I recently read a new book written by a fascinating fellow from the UK by the name of Sam Feltham. I’ve written a previous post about his fascinating self-experiment where he ate over 5,000 calories per day for 21 days. The only difference in the three experiments done was the diet composition. There was the Low Carb High Fat (LCHF), Low Fat, and the Carbohydrate ‘Real’ Food trials.
Personally, I find over-eating experiments absolutely fascinating since they demonstrate the difficulty with trying to put on weight deliberately. It sounds so simple, but in reality, can be quite difficult.
Sam did not start out as a personal trainer. He spent 4 years travelling all over the world as a snowboard instructor. Finally, in 2010, he graduated from the European Institue of Fitness as a Master Personal Trainer and soon founded Smash The Fat now with 10 locations in the UK.
I had the great pleasure of interviewing with Sam last year and have carefully followed his various podcasts and interviews online. So I read with great interest Sam’s new book “Slimology – The Relatively Simple Science of Slimming”.
With personal experience helping literally thousands of people deal with weight issues, he brings a unique perspective to the table of what actually works in real life. It is all well and good to say “Eat Less and Move More”, but the question is this. Does this actually work? Virtually every medical professional and government agency from Ontario’s Participaction, to the USDA to Michelle Obama’s “Let’s Move” endorse this principle of eating less and moving more (exercise).
It is to Sam’s great credit that he acknowledges that exercise, while delivering numerous health benefits, has little slimming effect if the proper diet is not followed. This must be difficult since he has been immersed in the world of fitness for many years. Yet, he is still able to see that exercise alone is often insufficient. He demonstrates this with what he calls the Redgrave Paradox. Steve Redgrave, a 5 time Olympic gold medalist was able to conquer the rowing world, but was not able to avoid type 2 diabetes. Despite prodigious exercise, his high-in-refined carbohydrate diet resulted in weight issues and diabetes.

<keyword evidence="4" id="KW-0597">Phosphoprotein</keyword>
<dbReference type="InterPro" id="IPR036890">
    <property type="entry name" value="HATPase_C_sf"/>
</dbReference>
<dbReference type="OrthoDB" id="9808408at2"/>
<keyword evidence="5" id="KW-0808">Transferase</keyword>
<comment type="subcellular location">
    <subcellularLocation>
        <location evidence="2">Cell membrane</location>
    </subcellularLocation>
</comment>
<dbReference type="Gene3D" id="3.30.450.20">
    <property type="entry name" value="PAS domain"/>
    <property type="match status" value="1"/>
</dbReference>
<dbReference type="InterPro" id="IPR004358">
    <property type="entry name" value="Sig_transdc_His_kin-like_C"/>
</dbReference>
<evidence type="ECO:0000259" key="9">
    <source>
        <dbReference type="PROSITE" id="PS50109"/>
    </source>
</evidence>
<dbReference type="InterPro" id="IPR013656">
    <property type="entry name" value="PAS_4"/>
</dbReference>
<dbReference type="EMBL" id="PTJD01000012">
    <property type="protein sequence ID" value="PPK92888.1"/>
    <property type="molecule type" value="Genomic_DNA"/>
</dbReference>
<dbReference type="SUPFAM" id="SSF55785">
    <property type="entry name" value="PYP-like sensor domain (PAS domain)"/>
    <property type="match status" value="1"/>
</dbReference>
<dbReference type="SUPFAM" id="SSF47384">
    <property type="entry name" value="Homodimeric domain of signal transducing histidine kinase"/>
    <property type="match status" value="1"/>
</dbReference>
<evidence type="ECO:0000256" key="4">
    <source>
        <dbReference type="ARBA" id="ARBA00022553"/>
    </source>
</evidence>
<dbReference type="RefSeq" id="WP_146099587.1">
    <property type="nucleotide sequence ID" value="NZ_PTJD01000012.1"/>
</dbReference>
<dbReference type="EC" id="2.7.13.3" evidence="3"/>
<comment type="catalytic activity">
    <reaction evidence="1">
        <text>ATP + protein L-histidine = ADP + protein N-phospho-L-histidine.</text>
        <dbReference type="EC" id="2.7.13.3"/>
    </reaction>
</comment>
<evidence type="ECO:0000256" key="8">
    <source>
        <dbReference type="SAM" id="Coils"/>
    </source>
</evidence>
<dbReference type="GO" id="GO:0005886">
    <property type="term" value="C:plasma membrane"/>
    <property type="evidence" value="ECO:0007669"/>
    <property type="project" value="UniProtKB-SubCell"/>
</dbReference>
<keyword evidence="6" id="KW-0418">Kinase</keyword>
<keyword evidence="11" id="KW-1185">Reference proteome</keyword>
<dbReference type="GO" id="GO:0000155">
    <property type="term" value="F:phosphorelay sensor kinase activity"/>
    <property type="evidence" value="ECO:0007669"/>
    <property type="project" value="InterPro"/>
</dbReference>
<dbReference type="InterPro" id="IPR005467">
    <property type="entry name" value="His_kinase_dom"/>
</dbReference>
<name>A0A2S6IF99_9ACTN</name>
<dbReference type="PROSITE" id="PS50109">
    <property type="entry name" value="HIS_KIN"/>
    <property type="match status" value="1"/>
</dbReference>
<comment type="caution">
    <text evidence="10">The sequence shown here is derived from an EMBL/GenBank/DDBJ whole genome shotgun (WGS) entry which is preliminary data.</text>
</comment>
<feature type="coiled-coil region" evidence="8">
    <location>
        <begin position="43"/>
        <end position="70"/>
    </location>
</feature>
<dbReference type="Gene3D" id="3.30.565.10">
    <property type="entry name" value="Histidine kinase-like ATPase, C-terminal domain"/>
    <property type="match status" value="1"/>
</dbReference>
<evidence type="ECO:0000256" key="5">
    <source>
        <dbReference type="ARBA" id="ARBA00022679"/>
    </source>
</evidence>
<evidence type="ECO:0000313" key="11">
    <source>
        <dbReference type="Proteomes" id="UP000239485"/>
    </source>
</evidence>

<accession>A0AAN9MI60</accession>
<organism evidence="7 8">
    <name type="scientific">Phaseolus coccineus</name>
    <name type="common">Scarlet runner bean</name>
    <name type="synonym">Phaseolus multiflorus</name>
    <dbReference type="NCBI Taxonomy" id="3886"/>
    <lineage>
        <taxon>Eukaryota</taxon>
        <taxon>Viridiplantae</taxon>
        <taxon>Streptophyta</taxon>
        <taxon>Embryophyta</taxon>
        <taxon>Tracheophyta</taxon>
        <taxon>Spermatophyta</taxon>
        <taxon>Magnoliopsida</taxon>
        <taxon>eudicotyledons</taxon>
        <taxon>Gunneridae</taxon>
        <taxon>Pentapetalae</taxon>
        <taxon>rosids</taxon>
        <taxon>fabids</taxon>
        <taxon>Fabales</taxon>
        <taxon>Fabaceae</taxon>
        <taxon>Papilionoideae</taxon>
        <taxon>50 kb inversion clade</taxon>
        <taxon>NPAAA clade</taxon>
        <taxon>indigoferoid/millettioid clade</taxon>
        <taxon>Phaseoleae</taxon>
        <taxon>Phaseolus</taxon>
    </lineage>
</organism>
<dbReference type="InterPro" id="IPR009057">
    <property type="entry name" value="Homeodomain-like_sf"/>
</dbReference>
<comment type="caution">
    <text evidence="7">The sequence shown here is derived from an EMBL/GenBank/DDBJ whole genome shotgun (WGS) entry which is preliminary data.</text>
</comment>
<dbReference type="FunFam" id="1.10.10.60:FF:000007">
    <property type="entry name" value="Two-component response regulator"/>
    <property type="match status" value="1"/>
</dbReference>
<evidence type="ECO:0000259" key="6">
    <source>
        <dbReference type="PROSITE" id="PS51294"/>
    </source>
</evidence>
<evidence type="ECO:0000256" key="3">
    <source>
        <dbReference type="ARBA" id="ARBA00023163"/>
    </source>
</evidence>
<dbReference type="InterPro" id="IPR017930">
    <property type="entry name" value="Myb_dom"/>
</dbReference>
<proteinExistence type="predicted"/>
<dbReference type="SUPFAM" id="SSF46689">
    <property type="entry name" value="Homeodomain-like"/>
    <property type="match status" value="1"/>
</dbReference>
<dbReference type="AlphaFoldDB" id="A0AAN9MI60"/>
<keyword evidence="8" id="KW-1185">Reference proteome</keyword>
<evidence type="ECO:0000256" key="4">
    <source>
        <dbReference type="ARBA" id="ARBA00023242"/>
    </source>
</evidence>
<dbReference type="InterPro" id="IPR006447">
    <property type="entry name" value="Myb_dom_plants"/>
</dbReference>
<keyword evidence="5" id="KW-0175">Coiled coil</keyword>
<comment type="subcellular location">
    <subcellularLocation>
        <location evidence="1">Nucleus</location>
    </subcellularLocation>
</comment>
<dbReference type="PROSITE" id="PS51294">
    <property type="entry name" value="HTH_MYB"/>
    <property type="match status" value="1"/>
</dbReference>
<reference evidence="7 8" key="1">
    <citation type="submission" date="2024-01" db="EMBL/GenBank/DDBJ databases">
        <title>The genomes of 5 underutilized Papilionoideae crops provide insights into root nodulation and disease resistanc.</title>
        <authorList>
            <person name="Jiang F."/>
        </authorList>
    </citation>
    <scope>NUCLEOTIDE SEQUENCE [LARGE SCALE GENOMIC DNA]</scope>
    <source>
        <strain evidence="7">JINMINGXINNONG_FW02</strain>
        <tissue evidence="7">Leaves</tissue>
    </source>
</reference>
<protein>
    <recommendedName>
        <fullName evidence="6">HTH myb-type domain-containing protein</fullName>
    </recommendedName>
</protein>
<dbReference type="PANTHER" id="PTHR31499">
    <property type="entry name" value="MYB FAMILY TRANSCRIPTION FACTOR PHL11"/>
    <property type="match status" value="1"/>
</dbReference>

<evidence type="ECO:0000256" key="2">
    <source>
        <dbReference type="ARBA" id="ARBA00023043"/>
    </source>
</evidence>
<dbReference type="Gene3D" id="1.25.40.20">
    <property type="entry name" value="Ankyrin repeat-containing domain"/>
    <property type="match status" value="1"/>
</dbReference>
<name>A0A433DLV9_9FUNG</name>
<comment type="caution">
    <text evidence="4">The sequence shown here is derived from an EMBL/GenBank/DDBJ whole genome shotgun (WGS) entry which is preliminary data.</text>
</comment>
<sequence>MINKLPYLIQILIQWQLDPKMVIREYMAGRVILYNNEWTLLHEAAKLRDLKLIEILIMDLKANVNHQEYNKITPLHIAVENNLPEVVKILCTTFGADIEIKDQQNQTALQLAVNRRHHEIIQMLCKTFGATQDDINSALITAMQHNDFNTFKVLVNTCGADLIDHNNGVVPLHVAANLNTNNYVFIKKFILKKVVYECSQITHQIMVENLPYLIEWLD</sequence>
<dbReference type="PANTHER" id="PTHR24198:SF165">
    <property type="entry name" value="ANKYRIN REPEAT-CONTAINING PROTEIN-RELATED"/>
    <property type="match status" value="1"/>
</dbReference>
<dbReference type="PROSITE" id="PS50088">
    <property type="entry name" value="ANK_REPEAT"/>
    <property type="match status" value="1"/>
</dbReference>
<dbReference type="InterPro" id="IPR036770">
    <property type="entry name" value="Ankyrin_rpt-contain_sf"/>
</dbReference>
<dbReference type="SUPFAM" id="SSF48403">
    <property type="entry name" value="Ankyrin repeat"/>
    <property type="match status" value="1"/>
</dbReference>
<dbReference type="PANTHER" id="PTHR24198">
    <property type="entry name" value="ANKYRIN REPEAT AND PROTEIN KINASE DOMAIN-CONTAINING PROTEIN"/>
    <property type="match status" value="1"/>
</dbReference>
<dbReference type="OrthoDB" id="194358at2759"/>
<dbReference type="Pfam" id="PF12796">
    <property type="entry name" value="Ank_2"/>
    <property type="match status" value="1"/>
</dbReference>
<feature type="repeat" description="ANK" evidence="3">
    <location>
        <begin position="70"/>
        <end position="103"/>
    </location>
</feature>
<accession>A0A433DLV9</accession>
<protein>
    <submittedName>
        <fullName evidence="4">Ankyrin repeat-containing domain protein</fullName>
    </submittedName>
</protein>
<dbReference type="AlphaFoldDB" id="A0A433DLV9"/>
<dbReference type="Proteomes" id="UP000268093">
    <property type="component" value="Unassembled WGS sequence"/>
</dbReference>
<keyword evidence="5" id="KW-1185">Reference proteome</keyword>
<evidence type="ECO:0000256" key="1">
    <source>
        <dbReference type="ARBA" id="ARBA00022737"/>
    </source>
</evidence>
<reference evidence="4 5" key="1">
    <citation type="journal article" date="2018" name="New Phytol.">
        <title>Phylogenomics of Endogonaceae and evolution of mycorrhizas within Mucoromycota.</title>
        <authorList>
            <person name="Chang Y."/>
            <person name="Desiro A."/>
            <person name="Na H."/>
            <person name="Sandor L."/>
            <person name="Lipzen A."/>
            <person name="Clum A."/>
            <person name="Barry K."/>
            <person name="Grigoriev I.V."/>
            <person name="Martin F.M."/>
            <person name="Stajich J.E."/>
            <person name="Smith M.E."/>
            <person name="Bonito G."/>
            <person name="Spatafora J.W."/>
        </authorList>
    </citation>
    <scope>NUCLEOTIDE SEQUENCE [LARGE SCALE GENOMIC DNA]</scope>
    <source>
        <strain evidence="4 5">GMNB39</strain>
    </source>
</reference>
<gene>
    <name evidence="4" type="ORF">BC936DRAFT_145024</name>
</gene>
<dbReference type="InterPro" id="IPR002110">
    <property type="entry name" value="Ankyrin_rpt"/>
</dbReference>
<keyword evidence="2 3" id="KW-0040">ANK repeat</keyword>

Thus his book focuses on the science of weight loss and the proper diet. The initial portion of the book focuses on the science of weight loss, an area that we have explored in detail here as well. He then goes on to discuss proper nutrition focuses mainly on the Low Carb High Fat Real food approach, which I also believe to be one that is likely to lead to weight loss.
Sam goes one step further, mixing some discussion of ancient philosophy and motivation in the quest to obtain and maintain a healthy lifestyle. He finishes with a demonstration of exercises and simple recipes.
Overall, this book is well worth it. The overall plan for slimming is simple to follow and highly likely successful. Dispelling the calorie and exercise myths is a great to start the journey towards better health. A great way to “empty the cup”. In his book, Sam explains what Ryutan, the Buddhist Zen Master means when he says “Before I can teach you, you’ll have to empty your cup”. Terrific.
My only suggestion is that I could have used a few more anecdotes about the five common stumbling blocks on slimming. These are very important blocks and a story could have illustrated it better.
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